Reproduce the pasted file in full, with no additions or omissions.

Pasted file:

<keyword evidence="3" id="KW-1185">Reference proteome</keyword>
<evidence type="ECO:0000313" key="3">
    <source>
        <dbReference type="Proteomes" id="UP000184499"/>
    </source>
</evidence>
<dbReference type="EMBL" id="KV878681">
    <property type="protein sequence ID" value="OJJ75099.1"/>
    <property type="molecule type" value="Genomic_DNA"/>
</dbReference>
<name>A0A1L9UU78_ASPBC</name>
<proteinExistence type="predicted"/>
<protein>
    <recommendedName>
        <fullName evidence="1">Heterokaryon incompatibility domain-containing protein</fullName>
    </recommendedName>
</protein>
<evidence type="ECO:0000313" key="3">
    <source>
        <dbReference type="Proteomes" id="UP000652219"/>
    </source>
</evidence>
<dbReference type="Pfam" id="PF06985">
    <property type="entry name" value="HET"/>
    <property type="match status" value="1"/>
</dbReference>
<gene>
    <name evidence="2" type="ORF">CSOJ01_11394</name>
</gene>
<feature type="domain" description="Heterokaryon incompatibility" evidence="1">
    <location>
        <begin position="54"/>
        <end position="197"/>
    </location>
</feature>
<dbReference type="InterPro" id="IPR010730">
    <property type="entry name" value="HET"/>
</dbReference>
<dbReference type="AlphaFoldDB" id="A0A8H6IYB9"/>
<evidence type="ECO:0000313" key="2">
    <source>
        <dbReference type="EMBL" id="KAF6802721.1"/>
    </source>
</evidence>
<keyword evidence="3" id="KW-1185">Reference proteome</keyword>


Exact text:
<keyword evidence="3" id="KW-1185">Reference proteome</keyword>
<evidence type="ECO:0000313" key="3">
    <source>
        <dbReference type="Proteomes" id="UP000184499"/>
    </source>
</evidence>
<dbReference type="EMBL" id="KV878681">
    <property type="protein sequence ID" value="OJJ75099.1"/>
    <property type="molecule type" value="Genomic_DNA"/>
</dbReference>
<name>A0A1L9UU78_ASPBC</name>
<proteinExistence type="predicted"/>
<protein>
    <recommendedName>
        <fullName evidence="1">Heterokaryon incompatibility domain-containing protein</fullName>
    </recommendedName>
</protein>
<evidence type="ECO:0000313" key="3">
    <source>
        <dbReference type="Proteomes" id="UP000652219"/>
    </source>
</evidence>
<dbReference type="Pfam" id="PF06985">
    <property type="entry name" value="HET"/>
    <property type="match status" value="1"/>
</dbReference>
<gene>
    <name evidence="2" type="ORF">CSOJ01_11394</name>
</gene>
<feature type="domain" description="Heterokaryon incompatibility" evidence="1">
    <location>
        <begin position="54"/>
        <end position="197"/>
    </location>
</feature>
<dbReference type="InterPro" id="IPR010730">
    <property type="entry name" value="HET"/>
</dbReference>
<dbReference type="AlphaFoldDB" id="A0A8H6IYB9"/>
<evidence type="ECO:0000313" key="2">
    <source>
        <dbReference type="EMBL" id="KAF6802721.1"/>
    </source>
</evidence>
<keyword evidence="3" id="KW-1185">Reference proteome</keyword>